In answer to French imports, American artists made and offered their own versions of historic and artisrtic sculpture. Notable among them was the firm of Cornelius & Baker. Its founder, Christian Cornelius (d. 1851), first appeared in the city directory for 1810 as a
silversmith, but by 1813, he is listed as “silverplater.” This remained unchanged until 1825, when his listing added “patent lamp manufacturer.” By 1833, the directory lists him as a lamp manufacturer only. In 1838, he incorporated with his son Robert and named the firm “Cornelius and Company, lamp & chandelier mfgr.” With the acceptance of Isaac F. Baker as a partner, the directory listing became “Cornelius & Baker” in 1853, and remained so until 1869, when it changed to “Cornelius and Sons.”2

By the time the firm operated as Cornelius & Baker, it was “one of the largest factories of its kind in the country, and perhaps the world…. Their establishment is carried on in three different places, and required the labor of six hundred and fifty workmen and two steam-engines.”3 It was, and remains today, best known for the extraordinary range and quality of lighting devices—candle, oil, gas, and kerosene. Customers included the United States government and a clientele that stretched as far as Cuba, South America, Canada, China, and India.4 Their lighting met with universal acclaim, exemplified by Critic’s commentary extolling the “elegance and lightness of design” of their work exhibited in national and international exhibitions of arts and manufactures.5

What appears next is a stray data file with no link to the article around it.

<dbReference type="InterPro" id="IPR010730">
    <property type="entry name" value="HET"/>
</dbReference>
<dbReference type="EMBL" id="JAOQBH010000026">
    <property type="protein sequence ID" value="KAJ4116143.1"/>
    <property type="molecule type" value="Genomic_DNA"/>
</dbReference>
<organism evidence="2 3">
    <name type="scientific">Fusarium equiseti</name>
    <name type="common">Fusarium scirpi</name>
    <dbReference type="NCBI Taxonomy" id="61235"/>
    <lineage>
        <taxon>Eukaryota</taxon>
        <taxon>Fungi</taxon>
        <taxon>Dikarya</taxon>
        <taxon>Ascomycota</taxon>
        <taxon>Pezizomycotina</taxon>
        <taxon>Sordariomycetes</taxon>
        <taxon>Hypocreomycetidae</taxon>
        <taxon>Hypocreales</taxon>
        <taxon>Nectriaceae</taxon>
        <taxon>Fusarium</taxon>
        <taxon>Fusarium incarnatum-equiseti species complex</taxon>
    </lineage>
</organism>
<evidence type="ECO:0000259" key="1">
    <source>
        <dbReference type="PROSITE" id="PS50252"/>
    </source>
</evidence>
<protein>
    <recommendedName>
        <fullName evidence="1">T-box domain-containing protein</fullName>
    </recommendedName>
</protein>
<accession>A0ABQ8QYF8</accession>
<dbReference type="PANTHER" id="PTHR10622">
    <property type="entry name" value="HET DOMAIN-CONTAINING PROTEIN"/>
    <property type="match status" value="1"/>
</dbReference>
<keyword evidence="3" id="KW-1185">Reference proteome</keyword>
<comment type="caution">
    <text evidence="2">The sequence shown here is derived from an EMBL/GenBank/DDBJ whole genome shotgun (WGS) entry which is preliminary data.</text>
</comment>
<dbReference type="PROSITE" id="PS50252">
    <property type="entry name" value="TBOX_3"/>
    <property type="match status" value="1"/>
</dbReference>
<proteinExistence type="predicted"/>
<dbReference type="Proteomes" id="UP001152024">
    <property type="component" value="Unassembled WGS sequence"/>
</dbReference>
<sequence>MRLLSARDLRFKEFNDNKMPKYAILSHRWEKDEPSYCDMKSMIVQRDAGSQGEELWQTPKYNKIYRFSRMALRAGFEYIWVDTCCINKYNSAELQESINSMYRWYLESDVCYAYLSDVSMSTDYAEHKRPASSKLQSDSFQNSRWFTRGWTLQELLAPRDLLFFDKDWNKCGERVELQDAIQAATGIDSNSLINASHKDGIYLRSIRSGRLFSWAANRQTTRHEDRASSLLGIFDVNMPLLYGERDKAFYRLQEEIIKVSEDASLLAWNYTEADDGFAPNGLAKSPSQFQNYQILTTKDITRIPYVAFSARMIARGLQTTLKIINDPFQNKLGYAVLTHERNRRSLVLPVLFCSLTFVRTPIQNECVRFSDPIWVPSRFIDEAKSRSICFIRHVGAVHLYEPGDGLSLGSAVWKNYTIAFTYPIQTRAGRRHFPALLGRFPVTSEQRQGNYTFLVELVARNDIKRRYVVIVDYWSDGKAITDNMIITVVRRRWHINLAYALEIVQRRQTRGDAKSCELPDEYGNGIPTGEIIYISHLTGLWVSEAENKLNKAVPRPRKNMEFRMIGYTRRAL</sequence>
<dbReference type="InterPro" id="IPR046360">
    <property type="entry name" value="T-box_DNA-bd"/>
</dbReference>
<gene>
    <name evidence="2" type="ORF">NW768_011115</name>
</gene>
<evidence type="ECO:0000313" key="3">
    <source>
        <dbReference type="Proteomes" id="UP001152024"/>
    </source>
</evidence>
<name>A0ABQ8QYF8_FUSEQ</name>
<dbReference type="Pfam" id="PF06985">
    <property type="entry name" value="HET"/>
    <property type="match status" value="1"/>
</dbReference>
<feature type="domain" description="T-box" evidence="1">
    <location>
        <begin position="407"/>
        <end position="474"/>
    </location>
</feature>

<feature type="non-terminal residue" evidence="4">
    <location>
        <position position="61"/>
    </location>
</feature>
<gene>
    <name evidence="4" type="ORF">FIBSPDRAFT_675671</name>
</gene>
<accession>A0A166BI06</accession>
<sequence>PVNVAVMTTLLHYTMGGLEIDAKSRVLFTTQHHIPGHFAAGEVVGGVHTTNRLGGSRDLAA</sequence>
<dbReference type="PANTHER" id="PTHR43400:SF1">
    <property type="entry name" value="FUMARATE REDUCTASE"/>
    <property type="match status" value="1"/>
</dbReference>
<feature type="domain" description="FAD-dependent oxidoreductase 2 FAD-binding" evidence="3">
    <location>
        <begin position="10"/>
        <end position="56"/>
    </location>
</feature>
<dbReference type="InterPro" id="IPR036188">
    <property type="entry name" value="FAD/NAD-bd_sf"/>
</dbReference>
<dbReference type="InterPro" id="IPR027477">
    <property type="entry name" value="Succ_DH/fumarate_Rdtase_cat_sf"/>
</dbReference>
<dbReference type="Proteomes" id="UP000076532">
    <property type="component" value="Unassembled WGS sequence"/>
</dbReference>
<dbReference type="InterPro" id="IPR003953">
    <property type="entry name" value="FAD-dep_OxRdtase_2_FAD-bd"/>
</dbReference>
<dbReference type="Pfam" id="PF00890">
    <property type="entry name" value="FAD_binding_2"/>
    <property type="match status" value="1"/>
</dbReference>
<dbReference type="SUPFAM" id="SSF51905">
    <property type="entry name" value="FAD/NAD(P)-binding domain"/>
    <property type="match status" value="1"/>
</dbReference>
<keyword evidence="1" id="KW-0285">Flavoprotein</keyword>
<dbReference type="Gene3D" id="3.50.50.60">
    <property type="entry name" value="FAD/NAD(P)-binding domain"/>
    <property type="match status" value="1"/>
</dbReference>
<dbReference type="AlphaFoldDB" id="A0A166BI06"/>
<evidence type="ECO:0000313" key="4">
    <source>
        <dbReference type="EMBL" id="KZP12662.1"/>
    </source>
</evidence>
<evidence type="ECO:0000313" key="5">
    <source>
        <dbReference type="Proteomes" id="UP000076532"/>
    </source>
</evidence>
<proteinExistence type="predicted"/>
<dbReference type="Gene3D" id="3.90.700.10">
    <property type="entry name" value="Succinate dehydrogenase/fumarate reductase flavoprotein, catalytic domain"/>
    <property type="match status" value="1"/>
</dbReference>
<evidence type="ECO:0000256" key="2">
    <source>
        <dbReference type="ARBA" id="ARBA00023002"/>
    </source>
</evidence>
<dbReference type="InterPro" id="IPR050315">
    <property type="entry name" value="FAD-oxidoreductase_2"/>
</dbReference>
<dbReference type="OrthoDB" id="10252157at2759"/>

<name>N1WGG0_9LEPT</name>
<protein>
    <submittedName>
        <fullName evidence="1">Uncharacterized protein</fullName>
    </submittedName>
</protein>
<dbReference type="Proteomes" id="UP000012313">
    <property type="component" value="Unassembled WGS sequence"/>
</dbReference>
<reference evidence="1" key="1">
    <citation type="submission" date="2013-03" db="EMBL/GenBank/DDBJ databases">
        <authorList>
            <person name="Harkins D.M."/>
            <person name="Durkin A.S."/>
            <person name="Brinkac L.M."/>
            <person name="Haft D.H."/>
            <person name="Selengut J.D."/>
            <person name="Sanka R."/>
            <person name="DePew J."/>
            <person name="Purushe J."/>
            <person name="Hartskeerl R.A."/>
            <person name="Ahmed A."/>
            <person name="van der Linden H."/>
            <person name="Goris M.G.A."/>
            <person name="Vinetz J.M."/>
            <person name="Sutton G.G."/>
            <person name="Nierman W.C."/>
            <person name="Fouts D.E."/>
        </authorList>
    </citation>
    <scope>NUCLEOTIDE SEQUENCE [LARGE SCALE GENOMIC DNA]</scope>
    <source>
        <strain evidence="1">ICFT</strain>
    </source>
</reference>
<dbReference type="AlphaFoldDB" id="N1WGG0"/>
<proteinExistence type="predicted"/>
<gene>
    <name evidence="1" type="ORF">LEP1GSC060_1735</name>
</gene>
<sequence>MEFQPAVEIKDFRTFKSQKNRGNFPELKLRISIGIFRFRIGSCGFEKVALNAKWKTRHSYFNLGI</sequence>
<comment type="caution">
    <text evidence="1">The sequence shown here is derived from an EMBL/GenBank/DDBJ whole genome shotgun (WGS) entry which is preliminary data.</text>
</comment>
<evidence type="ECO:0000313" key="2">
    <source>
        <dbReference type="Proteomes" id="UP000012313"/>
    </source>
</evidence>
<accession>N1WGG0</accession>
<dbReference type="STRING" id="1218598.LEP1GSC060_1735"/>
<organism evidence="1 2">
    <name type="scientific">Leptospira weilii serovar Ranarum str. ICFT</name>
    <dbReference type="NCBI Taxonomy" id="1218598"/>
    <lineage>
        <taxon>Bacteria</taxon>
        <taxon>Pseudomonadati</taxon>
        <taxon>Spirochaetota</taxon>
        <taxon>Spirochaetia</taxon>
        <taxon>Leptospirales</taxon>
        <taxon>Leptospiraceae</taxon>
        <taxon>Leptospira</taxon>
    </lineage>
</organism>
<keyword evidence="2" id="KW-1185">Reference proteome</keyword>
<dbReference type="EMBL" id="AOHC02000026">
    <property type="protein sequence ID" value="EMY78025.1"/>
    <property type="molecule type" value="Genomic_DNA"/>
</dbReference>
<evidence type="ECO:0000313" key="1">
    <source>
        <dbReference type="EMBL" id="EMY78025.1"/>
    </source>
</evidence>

The Departure and The Return,